Tuesday, October 21, 2014

The Power of Travel for Educators

By Shelah Marie

As an educator, I am lucky to live in New York; it’s a city that has extremely high standards for Arts Education and the field of teaching artistry. What I love most about being a teaching artist for The New Victory Theater is that I get to take my skills as a performer into the classroom and give students a powerful experience that is both artistically rewarding and educationally sound. That said, it’s those moments when I leave New York that my teaching and artistry are informed the most.

I believe that educators who travel are the best kind. We don't just teach out of books alone, but from a very textured, nuanced experience. Throughout my life, I've worked in a variety of communities, each time learning about new languages, cultures and worldviews. It's made me a better critical thinker and generally more open-minded.

I've always been a person who likes to move. I thrive off of movement, new experiences and growing as an artist and educator. I spent most of my college career abroad—studying Spanish in Costa Rica, working for the army in Germany and studying theater in London. Those rich experiences cultivated my skills as an artist and an international educator. I enjoy the fluidity and movement that allows me to consistently make micro-communities and artistic spaces for connection.

Last March, I was leading a version of The Sustainable Theater Workshop at The United Nations Headquarters in NYC with students from Senegal, Jamaica and Guinea, Africa. There was one girl from Senegal who was so insecure about her English skills that she barely spoke above a whisper. During our session, I was constantly reminding her to speak up, “Louder, Khadijah. Remember the audience is going to be really far away from you and I want them to hear your words.”

Khadijah was friends with some of the other girls in the workshop and one day I noticed they really liked dancing. They showed me some dances they learned together with another dance instructor. It was a special moment to see the girls light up in their element.

My whole goal with The Sustainable Theater Workshop and as a Teaching Artist in general is to empower students with skills and tools to better express themselves. Sitting here watching them giggle and shake their hips in unison, I realized that I needed to be more flexible. I was really focused on them delivering spoken text in the piece and spent a lot of time trying to get them to speak—when in reality they were speaking clearly, I just needed to do a better job at listening.

So I let the girls work together and they choreographed a beautiful dance segment for the performance and in a curious turn of events, the dancing gave them more confidence as actresses too. Especially Khadijah. In one week, she went from a noticeably shy and reclusive young girl, nervous about her English skills, to a proud, exuberant performer who volunteered to perform and speak lines alone in front of 700 high school students at The United Nations.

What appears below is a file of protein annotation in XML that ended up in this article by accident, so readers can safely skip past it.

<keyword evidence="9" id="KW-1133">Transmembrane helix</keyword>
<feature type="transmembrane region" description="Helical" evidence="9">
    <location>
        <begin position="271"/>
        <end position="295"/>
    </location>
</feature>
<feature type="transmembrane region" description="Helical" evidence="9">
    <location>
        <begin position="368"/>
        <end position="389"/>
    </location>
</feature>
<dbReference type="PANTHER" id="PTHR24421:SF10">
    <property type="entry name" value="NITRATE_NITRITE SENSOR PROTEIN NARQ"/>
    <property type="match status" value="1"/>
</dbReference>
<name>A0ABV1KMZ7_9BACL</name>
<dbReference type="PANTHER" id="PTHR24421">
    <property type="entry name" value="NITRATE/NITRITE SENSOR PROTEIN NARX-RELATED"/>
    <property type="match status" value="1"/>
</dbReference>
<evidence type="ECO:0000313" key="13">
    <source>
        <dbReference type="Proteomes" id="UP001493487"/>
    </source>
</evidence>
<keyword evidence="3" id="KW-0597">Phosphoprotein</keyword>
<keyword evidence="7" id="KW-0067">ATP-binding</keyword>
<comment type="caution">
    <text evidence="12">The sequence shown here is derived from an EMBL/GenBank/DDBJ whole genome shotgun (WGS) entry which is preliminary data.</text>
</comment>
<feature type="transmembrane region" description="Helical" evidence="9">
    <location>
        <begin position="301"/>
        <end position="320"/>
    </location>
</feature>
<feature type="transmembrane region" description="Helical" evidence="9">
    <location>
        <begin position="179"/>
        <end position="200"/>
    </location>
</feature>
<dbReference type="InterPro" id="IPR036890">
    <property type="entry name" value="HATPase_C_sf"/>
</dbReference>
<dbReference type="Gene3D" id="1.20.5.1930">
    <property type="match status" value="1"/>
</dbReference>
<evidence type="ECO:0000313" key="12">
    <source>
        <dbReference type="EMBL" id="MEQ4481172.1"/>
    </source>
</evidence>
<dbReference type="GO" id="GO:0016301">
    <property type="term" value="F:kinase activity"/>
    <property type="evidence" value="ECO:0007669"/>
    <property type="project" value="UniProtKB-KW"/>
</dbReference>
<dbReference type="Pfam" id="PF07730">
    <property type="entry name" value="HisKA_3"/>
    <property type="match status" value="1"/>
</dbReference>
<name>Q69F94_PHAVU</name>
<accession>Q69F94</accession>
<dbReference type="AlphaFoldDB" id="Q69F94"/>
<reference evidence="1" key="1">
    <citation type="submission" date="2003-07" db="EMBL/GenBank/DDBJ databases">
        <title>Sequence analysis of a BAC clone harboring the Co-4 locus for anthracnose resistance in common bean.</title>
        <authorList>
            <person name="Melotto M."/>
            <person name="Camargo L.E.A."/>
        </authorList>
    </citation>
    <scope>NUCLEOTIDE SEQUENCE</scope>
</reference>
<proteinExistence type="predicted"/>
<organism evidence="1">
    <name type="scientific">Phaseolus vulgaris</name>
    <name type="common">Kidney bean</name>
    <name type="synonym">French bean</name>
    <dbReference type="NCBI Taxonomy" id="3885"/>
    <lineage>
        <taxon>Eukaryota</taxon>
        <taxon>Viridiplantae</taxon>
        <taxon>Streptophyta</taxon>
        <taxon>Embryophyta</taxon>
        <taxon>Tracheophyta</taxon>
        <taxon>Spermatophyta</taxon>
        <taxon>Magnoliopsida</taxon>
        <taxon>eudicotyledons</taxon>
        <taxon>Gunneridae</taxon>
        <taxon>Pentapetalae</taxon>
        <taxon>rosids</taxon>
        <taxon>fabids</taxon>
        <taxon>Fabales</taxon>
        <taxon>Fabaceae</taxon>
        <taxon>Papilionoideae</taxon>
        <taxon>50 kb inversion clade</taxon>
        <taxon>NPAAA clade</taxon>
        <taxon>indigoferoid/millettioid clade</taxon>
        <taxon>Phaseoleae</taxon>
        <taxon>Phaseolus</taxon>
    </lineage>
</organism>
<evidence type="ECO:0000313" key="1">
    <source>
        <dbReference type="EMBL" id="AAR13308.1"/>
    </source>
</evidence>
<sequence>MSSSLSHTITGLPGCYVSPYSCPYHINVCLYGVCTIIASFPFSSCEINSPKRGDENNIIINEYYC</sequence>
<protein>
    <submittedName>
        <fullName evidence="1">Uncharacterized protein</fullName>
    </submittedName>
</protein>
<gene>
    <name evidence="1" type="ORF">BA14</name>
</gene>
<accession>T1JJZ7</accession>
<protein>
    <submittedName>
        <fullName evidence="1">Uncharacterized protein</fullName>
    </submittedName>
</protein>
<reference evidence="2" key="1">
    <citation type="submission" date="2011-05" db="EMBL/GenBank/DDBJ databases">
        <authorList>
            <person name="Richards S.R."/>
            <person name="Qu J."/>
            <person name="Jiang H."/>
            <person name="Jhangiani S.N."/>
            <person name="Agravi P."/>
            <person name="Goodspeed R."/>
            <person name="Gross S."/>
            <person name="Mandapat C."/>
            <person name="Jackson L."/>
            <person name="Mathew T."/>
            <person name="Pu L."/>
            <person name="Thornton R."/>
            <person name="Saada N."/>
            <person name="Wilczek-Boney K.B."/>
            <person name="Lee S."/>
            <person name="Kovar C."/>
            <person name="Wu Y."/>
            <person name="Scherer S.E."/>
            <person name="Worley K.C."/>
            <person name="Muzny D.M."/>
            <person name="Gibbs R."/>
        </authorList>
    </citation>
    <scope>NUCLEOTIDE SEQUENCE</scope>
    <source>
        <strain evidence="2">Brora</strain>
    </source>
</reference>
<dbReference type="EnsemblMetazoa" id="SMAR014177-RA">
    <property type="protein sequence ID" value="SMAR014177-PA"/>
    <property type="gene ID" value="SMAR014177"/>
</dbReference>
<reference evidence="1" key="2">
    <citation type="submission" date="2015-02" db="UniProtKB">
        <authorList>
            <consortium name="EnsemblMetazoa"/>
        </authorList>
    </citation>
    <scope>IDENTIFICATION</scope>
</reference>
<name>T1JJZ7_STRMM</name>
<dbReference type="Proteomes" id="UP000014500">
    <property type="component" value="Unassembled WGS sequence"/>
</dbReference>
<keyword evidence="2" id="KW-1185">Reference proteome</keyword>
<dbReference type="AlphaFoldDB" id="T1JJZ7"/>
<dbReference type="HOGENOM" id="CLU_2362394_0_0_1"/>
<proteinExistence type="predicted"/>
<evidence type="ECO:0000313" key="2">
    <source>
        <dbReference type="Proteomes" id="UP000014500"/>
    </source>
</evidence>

The students did so well that some folks in the audience took notice. Particularly Malick Kane, who at the time worked at The African Burial Ground National Monument. Malick has since returned to Senegal as a Cultural Administrator at the Senegalese Ministry of Culture. Kane also has a sister with Down syndrome who is a student at ESTEL. Malick felt so strongly that this workshop would benefit some of ESTEL’s students that he spoke to the school and they invited me to teach The Sustainable Theater Workshop in Dakar, Senegal from October 27th through Nov 1st, 2014. The hosting school, ESTEL, is one of the few schools in Senegal that caters to students with disabilities. I'll be leading a group of ten students through their first performance ever!

This may be my most challenging workshop yet, as I’ll be tackling cultural, developmental and linguistic barriers -- but I am always grateful for these experiences, as they mold me into a more informed and skilled Teaching Artist. I can’t wait to see what new tools I get for my toolbox this time, so I can share them with you, back at The New Victory.


Shelah Marie is a Brooklyn-based actress, educator, playwright and dancer. Graduate of Tisch School of the Arts at NYU, Shelah has workshopped with The Elevator Repair Service, she completed the artist/activist workshop EMERGE through The Hemispheric Institute of Performance and Politics and she trains regularly in African Dance at The Djoniba Dance Center. She has performed in South Florida at The Mosaic Theatre, AAPACT and The M Ensemble in Miami, and at well-known NYC venues such as LaMaMa, The Brooklyn Lyceum and Tisch School of the Arts. She has worked all over New York City and has facilitated international arts education work, The Sustainable Theater Workshop in Haiti, Jamaica and at The United Nations Headquarters in NYC. Currently, she works as a teaching artist at two of the most prestigious organizations in New York City: The Theater Development Fund and The New Victory Theater.

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